Cross-cultural awareness and training are not American-only concepts. They also exist in Brazil, as happened to find out this week. I received an invitation for a cross-cultural workshop on living and working in Brazil, which will be administered upon my arrival there. I have the feeling that some smart American entrepreneur has his hands in this…
I was asked to fill a questionnaire aimed at assessing my pre-existing cross-cultural skills. Some of the questions included:
- Have you worked with Brazilians before?
- What are some characteristics (ways of being and behaving) of Brazilians that may not please you or that you may have some difficulty in understanding?
- What are some characteristics (ways of being and behaving) of Brazilians that are different and that seem nice to you?
- Based on your experience, what are the main challenges in adapting to a different culture?What should be done to overcome them?
- In your opinion, which are the five most important characteristics / abilities one should have to interact well with people from different cultures?
Questions 2&3 kind of reminded me of those most hated behavioral interview questions, about one’s strengths and weaknesses. And my answers were drafted according to my prior experience in devising non-negative answers previously.
I especially like questions 4&5 as I feel like I can now do a PhD on those at this point. I really look forward to taking notes in this training session. I think it will provide good material for my future posts.
I must also share an incredible insight that can provide a single solution to the success of my stay in Brazil. I’ve found out through consistent trial (and no error), that Brazilians are easily impressed, with the right approach. As illustrated by my phone conversation with the future big boss this morning. We’ve talked about my prospects in the team, future projects, readiness to move to Rio, etc. I then said to him that I am excited, only I did this in Portuguese (“Estou animada”). Boy, he was IMPRESSED. He was overjoyed with the fact that I made the effort and said that this is the most important thing for succeeding at the firm. I was pretty happy with this as well. Studying Portuguese is way more fun for me than reading market updates or reviewing my accounting or finance notes, in a pathetic attempt to pretend something has stuck from those two years of ivy league MBA. I am now considering getting a book of proverbs in Portuguese, and memorizing those. This should get me through at least a year of work, no? Maybe I can even get promoted.. just like in the movie, Office Space.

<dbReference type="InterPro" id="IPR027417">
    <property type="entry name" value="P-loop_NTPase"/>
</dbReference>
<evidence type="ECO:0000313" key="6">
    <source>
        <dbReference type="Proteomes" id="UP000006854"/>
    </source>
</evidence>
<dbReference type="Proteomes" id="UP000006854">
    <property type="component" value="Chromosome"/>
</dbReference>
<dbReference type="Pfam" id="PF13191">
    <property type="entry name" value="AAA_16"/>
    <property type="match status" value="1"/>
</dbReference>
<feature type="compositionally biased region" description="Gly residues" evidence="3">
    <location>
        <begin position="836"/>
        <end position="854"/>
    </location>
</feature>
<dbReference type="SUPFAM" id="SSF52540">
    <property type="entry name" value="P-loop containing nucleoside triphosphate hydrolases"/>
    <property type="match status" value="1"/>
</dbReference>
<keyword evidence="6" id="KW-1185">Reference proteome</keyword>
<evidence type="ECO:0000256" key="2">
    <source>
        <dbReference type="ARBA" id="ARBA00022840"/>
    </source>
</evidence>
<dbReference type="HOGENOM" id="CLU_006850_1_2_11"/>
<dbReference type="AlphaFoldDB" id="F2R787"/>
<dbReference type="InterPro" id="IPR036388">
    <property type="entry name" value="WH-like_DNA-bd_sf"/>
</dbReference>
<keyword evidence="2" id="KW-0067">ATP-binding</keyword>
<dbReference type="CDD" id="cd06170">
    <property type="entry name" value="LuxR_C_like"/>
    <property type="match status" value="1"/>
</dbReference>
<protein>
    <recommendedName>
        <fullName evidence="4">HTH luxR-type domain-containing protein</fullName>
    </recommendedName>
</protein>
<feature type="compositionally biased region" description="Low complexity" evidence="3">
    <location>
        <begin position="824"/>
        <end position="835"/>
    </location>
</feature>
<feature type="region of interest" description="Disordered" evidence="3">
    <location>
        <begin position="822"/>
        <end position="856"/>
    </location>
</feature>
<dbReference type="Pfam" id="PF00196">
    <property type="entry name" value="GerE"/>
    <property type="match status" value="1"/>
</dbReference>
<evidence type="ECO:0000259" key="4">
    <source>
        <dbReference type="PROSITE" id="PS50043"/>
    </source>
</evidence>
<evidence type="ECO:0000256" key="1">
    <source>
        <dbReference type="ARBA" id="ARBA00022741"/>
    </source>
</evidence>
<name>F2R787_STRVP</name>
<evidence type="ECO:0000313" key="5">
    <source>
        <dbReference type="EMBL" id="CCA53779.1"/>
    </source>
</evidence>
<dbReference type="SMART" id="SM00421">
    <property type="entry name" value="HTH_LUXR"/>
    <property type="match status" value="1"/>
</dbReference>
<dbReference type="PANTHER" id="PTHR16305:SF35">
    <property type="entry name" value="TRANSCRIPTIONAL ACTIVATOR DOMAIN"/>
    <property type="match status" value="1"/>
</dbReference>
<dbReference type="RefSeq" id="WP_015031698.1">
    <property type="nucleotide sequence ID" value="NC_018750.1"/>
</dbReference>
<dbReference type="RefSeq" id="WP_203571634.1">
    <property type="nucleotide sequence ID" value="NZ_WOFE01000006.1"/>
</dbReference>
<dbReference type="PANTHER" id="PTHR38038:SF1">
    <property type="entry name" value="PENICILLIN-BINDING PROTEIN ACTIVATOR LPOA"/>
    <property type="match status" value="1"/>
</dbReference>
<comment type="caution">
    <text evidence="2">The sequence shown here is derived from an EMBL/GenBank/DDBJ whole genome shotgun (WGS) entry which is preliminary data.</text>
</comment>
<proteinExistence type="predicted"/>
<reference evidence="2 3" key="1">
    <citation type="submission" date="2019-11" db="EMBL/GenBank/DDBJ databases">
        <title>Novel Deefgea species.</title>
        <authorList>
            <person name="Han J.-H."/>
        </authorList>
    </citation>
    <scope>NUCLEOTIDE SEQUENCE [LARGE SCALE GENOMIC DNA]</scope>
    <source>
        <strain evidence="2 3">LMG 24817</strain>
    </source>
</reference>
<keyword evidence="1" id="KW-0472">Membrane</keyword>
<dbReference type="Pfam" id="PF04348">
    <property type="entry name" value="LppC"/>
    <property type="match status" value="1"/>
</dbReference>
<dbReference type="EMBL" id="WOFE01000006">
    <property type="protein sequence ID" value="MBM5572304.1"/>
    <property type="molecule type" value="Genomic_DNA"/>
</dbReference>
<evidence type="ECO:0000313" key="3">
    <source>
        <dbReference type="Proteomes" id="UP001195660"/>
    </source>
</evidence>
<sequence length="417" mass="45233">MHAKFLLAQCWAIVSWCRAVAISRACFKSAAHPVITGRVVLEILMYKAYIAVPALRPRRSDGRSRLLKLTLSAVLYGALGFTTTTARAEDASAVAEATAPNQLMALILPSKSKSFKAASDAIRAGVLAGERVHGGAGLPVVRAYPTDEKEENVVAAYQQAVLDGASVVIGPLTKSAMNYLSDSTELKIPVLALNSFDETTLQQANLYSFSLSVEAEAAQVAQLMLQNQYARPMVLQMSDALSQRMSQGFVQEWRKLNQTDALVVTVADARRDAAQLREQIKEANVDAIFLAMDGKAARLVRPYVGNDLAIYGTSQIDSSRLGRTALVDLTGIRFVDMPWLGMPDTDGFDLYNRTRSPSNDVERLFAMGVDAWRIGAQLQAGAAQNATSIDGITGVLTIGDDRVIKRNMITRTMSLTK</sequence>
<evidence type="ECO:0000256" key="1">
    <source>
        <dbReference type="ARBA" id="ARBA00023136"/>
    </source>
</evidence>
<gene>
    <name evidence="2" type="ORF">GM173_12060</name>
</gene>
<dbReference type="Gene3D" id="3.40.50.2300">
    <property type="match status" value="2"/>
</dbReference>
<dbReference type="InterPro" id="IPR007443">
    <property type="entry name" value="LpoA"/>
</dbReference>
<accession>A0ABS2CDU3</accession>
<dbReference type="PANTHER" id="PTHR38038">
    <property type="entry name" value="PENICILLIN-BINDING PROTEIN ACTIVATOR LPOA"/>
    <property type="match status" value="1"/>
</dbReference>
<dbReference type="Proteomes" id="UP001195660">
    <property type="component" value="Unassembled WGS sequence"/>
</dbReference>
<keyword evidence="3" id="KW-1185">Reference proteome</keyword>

I post here my answer to question 3.
Brazilians are very nice and welcoming, also very easy going.They also seem to care more about personal relationships and not just formality. They are direct and not politically correct. They know when to be serious and when to enjoy life a little.
My Brazilian friend was pretty happy with these responses and immediately forwarded them to her non-Brazilian boyfriend (maybe for some re-education :)). She also thinks that Brazilians’ over-joy with foreigners attempting to say anything in Portuguese can be attributed to a complex with being previously colonized. But I honestly think is that with any language that is not as widely spoken, native speakers appreciate others who make an effort learning it, especially when the option to speak in English instead exists. So this is my 50 cents on building cross-cultural bonds. Learn people’s languages.